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Chart Advisor: Essential Signs of Market Exhaustion

Posted June 11, 2024 at 7:19 am
Investopedia
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By David Keller. CMT

Recognizing Bearish Trends: Essential Signs of Market Exhaustion

Investopedia is partnering with CMT Association on this newsletter.  The contents of this newsletter are for informational and educational purposes only, however, and do not constitute investing advice. The guest authors, which may sell research to investors, and may trade or hold positions in securities mentioned herein do not represent the views of CMT Association or Investopedia. Please consult a financial advisor for investment recommendations and services.

When the market’s going up, I often get questions about why I sound so bearish. Why am I posting about the Hindenburg Omen and other signs that the market’s potentially rolling over?

Your goal as an investor should be threefold: identify the trends, follow those trends, and look for signs of trend exhaustion. That’s where the Hindenburg Omen and signs of a market top come into play.

Identify the Trend

The trend overall for the market is going up. I know this, you know this. I own plenty of stocks, mostly through ETFs, in my own accounts. The market trend overall has been positive since the end of March 2023. My medium-term model, which I rely on as my main risk-on-risk-off indicator, has been bullish since early November 2023. The short-term model has been consistently bullish since mid-April. So as progress through the 2nd quarter of 2024, I’m not disagreeing with the positive trend.

Follow the Trend

If you have been following these trends, you’ve been riding this market uptrend. But, of course, following the trend alone isn’t enough.

Anticipate Potential Turns

This brings us to the third and arguably most important step: looking for signs of trend exhaustion to anticipate potential market reversals. Trends can change, and you don’t want to be caught off guard. This is why I talk about bearish indicators when the market’s going higher. The goal is not to be surprised or confused by a market top but to see it coming. So, what are the three signs of the bear that I’m watching?

BEARISH MOMENTUM DIVERGENCES

Step one is spotting a bearish momentum divergence and not just one but a group of them. As the market pushes higher, it typically has strong momentum — buyers outnumber sellers. However, interestingly, in the last four weeks from mid-May to mid-June, while the S&P 500 made higher closes, the momentum, as measured by the RSI, has been trending downwards. This can be an early sign of bearish momentum divergence. Amazon and Eaton Corp have already exhibited this pattern with higher highs in price but lower peaks in momentum, so the S&P 500 may just follow suit.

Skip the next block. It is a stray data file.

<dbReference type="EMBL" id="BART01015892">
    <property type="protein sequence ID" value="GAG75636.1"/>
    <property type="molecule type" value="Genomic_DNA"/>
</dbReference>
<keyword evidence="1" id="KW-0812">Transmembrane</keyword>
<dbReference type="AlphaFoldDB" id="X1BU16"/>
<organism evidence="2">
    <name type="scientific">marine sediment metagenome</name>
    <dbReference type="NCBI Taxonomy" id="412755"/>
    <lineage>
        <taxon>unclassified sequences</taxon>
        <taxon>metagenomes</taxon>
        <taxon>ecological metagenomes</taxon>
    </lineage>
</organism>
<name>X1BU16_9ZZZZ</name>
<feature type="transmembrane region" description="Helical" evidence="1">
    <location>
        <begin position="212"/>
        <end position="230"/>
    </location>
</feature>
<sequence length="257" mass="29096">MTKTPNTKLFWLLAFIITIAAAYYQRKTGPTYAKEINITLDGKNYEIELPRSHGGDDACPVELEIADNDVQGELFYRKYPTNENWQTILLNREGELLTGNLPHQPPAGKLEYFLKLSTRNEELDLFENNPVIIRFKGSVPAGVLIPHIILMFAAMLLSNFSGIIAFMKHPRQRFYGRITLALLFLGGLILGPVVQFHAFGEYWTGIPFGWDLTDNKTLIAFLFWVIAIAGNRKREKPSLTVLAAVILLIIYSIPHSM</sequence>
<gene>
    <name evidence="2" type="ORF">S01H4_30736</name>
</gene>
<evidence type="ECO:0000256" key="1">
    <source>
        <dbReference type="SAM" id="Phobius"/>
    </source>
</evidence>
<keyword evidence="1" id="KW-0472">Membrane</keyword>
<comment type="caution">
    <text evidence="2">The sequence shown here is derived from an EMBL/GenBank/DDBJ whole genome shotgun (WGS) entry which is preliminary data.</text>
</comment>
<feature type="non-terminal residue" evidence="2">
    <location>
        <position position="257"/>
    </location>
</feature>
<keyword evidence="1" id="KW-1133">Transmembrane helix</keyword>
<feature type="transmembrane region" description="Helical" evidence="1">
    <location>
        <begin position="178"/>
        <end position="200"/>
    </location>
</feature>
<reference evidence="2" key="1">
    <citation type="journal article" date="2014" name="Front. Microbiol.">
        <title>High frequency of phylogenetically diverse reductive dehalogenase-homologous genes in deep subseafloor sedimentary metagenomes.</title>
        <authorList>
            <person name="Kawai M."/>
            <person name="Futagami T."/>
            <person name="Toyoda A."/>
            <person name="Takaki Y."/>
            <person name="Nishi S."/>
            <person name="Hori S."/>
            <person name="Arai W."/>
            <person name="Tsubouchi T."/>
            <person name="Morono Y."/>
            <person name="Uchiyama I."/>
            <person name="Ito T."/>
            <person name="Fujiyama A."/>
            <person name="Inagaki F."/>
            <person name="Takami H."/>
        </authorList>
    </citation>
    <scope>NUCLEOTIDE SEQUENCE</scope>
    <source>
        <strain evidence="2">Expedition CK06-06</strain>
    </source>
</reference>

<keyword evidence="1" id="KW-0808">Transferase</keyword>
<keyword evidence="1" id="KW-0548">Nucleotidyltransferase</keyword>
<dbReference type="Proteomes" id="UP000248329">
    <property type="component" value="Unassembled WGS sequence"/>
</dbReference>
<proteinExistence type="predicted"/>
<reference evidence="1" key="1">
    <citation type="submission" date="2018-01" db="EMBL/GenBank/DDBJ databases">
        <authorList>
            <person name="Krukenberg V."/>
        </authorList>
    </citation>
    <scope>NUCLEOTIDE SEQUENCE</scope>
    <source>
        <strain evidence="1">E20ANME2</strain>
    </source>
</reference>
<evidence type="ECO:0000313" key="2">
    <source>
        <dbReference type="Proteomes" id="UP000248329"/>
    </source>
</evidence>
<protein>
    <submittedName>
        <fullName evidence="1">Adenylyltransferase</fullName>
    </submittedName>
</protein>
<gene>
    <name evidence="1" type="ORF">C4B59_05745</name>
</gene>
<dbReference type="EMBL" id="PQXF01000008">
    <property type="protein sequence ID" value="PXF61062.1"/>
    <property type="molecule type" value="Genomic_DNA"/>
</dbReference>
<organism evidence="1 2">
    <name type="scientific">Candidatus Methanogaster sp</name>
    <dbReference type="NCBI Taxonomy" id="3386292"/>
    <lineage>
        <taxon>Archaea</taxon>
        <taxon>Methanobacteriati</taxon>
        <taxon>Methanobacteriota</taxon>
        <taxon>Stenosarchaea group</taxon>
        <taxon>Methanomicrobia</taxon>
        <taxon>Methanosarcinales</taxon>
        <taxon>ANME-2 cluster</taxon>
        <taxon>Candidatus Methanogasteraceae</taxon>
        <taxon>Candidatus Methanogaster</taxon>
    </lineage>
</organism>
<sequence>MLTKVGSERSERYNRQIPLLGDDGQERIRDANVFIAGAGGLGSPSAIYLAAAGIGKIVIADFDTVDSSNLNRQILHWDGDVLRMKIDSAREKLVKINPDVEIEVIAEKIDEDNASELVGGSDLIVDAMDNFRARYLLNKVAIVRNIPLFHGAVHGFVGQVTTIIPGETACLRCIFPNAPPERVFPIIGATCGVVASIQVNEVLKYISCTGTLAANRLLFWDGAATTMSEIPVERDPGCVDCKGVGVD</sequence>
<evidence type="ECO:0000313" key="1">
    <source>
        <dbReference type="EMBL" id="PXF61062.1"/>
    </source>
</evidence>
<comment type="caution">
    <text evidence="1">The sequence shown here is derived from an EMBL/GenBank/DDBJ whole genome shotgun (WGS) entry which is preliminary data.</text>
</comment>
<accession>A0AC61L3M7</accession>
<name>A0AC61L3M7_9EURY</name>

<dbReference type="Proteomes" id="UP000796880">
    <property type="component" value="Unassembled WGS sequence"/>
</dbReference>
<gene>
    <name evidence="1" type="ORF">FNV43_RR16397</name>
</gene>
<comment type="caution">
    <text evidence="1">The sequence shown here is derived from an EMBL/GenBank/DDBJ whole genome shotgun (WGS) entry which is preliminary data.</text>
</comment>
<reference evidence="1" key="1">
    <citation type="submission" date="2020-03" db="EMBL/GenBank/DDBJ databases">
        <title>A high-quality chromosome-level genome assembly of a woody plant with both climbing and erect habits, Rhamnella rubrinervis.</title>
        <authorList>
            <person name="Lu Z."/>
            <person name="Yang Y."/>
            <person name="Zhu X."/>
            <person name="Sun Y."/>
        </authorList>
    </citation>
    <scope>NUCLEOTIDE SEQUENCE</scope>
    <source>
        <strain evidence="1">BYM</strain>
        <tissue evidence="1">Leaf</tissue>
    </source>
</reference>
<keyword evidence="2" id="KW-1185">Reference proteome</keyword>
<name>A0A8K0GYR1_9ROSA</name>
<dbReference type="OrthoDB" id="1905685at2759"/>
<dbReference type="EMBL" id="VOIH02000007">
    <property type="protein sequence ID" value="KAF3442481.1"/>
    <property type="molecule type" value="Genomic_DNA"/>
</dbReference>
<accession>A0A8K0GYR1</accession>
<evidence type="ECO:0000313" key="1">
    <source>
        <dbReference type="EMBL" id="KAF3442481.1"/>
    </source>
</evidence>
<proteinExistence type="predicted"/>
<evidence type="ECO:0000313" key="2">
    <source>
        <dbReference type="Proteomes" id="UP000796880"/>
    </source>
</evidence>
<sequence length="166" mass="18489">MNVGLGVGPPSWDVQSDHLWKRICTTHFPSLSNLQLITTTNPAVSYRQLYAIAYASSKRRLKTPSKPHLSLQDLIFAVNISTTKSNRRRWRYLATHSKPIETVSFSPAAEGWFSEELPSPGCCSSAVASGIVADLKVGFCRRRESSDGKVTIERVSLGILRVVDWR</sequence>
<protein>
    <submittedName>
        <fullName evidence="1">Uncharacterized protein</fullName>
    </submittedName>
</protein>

BREADTH FAILING TO CONFIRM NEW MARKET HIGH

The second sign is when breadth fails to confirm a new market high. Look at the advance-decline line for the New York Stock Exchange: while the S&P touched new highs, the advance-decline line trended lower. This means fewer stocks are pushing the market higher, which isn’t a sign of a healthy bull market. Similarly, the advance-decline lines for large caps, mid-caps, and small caps are all showing lower trends. This divergence indicates that the broad market participation is weak, often a precursor to a weakening trend.

BREAKDOWN OF THE LINE IN THE SAND

The third sign of a bear is the breakdown of a critical support level, what I call a “line in the sand.” For me, a simple trendline originating from the October 2023 low has held up through mid-April, late April, and early May lows. If the price breaks this trendline, that will signify a change in market character. A breakdown through that line indicates that the uptrend’s pace and structure are starting to shift.

So, those are the three signs of a bear that I keep an eye on: bearish momentum divergences, breadth failing to confirm new highs, and breakdowns of critical support levels. Keep your alerts updated and remain vigilant as we observe the market climbing but with potential signs of underlying weaknesses.

Remember, as an investor, embracing both the bullish trends and the cautious signs of a potential bear can help you navigate the complexities of the market a little better. Stay vigilant, stay informed, and you’ll be well-prepared for whatever the market throws your way!

About the author:

David Keller, CMT is a former CMT Association President. He is now a Chief Market Strategist at StockCharts.com, where he helps investors minimize behavioral biases through technical analysis. Dave is a CNBC Pro Contributor, and he recaps market activity and interviews leading experts on his show “The Final Bar” on StockCharts TV.

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Originally posted on June 11th, 2024

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2 thoughts on “Chart Advisor: Essential Signs of Market Exhaustion”

  • Naresh Babu R

    Thanks.

    • Interactive Brokers

      Thanks for engaging!

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